It was 1975 and David Bowie’s professional life was in some turmoil. He was in the middle of breaking a contract with his manager, and he was still trying to deal with the way his life had changed since “Space Oddity” became a hit a few years earlier. With the help of his new friend John Lennon (who advised him to get rid of the manager), he took a riff that his guitarist was noodling around with for another song, and turned it into his first #1 hit in the US.
In a BBC interview recorded only a couple of days before he died, Lennon said that David Bowie had a vast repertoire of talent, and it was interesting to see him do most of his song composition right there in the studio. “He goes in with, like four words and a few guys, and starts laying down this stuff, and he has virtually nothing, he’s making it up in the studio.”
As usual, you have SO. MANY. OPTIONS. for listening. Your favorite podcatcher may already have it, or you can listen/download through the player right here:
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Oh, and as promised, here’s the clip of Bowie on Soul Train:
Most people who know me personally know that I’m originally from New York, but it’s not because I have an accent, because I don’t.
Well, I DO have an accent of sorts, but it’s tough to suss out that I’m from the NY metro area. Most people think I’m from the Downstate region of New York, like Poughkeepsie or Newburgh. But the fact is, I’m from a small town on the north shore of Long Island called Kings Park. When I was a small child, Kings Park had a huge mental hospital plunked down in its center, and most of the 5000-odd people who lived in that town, worked at the hospital. Nowadays the hospital is closed, the grounds are long-abandoned, and the town population is close to 20,000.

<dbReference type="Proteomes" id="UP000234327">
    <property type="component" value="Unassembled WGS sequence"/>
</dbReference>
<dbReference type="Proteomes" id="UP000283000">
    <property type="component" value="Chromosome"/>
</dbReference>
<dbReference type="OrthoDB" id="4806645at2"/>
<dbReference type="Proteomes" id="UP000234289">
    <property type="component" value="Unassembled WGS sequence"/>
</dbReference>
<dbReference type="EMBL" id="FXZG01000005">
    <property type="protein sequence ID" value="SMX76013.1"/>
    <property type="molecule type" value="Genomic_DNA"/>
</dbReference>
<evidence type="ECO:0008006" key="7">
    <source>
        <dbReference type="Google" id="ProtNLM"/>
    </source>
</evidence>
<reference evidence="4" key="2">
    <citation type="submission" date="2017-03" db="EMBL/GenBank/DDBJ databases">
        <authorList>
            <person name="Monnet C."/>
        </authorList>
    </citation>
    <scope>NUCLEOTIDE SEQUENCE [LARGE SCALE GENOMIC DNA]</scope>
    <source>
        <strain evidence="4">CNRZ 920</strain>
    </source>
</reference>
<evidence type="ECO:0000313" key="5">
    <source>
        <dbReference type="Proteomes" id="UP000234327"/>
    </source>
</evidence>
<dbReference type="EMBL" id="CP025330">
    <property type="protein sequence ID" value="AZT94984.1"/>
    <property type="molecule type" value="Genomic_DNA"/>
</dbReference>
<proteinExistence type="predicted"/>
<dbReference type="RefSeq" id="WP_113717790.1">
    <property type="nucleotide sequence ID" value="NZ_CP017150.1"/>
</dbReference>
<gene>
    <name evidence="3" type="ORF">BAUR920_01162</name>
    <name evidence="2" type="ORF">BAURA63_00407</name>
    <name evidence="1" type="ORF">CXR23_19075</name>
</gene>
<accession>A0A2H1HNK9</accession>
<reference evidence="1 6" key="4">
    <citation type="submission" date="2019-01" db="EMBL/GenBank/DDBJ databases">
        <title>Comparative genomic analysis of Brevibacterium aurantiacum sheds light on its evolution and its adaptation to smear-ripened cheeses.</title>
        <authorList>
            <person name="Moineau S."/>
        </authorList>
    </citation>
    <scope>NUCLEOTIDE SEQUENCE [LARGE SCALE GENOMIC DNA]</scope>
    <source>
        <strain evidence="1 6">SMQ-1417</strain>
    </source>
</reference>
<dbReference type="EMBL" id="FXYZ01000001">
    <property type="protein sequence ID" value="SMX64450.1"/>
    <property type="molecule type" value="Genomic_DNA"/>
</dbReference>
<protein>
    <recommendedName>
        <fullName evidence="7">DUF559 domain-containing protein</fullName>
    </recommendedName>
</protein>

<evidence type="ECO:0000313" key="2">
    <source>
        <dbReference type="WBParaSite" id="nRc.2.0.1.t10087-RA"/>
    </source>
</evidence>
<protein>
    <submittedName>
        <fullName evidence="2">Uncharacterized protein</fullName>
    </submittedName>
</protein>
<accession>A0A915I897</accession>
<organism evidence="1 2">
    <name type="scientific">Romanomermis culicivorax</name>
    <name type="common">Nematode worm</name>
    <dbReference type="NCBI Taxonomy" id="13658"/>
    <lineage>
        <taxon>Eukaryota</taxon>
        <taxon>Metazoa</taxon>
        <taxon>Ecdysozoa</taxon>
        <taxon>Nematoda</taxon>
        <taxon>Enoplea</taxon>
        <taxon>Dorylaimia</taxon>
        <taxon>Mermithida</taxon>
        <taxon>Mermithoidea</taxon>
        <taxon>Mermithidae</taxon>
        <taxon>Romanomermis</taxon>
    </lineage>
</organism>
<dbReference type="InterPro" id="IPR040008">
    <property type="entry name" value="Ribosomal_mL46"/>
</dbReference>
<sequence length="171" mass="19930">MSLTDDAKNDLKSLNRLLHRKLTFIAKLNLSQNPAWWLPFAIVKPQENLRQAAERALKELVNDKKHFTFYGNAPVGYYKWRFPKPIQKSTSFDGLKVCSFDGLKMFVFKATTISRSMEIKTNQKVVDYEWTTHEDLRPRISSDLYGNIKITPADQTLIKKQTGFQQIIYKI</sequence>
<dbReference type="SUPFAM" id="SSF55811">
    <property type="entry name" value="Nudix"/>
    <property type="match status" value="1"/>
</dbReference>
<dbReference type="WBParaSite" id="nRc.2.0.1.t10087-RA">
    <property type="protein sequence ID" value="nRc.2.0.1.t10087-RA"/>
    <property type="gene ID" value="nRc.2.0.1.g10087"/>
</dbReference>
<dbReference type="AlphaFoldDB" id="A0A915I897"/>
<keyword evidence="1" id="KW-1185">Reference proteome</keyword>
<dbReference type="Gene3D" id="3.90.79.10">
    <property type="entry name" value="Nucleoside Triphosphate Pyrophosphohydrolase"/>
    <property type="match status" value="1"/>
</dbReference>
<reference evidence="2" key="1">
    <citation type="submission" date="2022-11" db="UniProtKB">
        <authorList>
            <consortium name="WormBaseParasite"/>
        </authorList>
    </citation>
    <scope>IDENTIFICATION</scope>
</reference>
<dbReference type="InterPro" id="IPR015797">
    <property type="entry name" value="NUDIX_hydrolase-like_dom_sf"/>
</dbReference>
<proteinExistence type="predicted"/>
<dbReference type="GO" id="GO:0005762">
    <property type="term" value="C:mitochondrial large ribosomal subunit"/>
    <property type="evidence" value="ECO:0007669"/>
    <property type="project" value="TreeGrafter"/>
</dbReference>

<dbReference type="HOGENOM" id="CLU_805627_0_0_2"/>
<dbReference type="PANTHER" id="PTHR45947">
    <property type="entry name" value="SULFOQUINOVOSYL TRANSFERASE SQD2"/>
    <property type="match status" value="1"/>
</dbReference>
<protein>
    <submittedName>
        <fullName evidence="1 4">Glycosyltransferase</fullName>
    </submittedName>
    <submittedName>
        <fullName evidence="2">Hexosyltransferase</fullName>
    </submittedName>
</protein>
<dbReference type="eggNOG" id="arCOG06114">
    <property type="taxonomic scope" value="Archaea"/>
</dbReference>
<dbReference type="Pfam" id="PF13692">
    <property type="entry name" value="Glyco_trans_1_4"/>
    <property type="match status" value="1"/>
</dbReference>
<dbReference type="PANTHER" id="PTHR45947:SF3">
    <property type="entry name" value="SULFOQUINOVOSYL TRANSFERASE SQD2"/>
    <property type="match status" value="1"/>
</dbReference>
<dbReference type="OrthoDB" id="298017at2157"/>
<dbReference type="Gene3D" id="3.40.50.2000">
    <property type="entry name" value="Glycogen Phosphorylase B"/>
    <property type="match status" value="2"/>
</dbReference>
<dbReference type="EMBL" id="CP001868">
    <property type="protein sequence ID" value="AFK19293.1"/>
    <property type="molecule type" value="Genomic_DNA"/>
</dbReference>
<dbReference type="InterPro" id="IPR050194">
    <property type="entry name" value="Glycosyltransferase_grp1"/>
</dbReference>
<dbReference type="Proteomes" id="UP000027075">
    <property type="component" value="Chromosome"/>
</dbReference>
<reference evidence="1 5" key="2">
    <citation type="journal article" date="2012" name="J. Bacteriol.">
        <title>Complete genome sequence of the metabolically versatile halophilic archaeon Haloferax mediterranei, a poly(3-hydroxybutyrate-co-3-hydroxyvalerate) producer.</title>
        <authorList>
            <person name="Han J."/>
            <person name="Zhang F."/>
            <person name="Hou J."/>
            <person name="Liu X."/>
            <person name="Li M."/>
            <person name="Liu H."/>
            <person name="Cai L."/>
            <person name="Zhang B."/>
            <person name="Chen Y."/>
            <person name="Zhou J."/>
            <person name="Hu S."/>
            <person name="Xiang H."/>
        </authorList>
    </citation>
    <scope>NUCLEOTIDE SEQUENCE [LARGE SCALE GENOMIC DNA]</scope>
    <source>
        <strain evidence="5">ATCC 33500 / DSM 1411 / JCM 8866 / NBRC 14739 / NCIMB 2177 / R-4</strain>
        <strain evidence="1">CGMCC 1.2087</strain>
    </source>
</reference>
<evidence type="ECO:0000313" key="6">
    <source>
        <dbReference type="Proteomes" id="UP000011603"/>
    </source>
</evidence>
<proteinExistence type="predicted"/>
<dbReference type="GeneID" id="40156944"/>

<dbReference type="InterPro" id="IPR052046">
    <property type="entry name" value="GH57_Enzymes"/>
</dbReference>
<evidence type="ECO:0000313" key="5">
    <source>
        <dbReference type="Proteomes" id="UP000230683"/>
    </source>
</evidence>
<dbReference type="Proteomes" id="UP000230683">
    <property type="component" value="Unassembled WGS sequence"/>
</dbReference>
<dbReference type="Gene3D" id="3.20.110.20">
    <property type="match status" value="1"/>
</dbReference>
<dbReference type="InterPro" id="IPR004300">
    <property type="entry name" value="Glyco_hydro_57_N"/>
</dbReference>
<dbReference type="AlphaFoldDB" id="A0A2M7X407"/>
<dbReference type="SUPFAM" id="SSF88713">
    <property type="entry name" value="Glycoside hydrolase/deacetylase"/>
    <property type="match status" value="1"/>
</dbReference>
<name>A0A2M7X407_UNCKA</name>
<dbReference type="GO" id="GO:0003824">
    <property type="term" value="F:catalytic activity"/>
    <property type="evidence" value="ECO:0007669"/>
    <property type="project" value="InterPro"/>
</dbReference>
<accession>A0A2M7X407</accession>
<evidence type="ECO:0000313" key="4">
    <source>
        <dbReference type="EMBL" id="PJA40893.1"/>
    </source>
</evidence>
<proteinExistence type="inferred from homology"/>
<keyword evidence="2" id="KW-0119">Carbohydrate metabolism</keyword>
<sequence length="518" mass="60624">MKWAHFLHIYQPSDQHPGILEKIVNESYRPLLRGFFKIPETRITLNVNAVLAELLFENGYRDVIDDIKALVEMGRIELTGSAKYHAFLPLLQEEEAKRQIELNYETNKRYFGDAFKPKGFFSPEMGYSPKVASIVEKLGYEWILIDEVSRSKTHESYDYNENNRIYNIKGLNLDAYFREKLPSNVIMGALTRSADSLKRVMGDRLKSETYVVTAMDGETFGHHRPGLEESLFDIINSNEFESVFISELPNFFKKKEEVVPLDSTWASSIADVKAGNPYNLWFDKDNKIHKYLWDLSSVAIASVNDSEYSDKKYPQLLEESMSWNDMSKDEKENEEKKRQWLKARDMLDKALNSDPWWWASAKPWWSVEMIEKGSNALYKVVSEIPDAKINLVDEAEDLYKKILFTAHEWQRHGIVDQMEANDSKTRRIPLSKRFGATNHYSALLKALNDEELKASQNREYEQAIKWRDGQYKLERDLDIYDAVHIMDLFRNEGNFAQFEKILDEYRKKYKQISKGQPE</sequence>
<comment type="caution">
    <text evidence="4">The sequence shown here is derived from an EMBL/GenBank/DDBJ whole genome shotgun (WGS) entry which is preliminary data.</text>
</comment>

But for all that, Kings Park and its nearby cousin, Smithtown, manage to have a connection to a couple of Christmas songs. Kings Park was the center of a nationwide news story back in 2013 regarding the song “Silent Night”, and as for Smithtown…well, you’ll just have to listen to see what Smithtown has to do with any Christmas song.
If you’ve got a favorite podcatcher, you should have this episode already! If you don’t, and you want to get it from here, just click the media player below:
Hey, you know what would make a great Christmas gift for me? A positive rating and review in whatever software you’re using to download the show. But iTunes still reigns supreme in this respect, so PLEASE go to iTunes dot com (even if you don’t typically use it) and leave me a positive rating.
It was the Summer of Love, and as Johnny Rivers sang, everybody kept on playin’ Sergeant Peppers Lonely Hearts Club Band.
Everybody, that is, except for the fans of an underground band playing the clubs in Los Angeles, who kept calling the local radio stations and requesting a song from that band’s debut album. Eventually Elektra Records put out a shorter version of that seven-minute song, and before long it was climbing the charts nationwide, spending three weeks in the #1 slot in July of 1967. The self-titled album itself couldn’t break Sgt. Pepper‘s hold on the Billboard’s Albums chart, but being #2 to The Beatles is pretty respectable, nonetheless.
The Doors got their name from the title of an Aldous Huxley book called The Doors of Perception, which in turn came from a William Blake quotation: “If the doors of perception were cleansed, everything would appear to man as it is, infinite.”
Today’s show is a little bit on the short side, coming in at just over 10 minutes, and I think it’s because I’m talking so damn fast. I shouldn’t drink so much tea right before recording the show.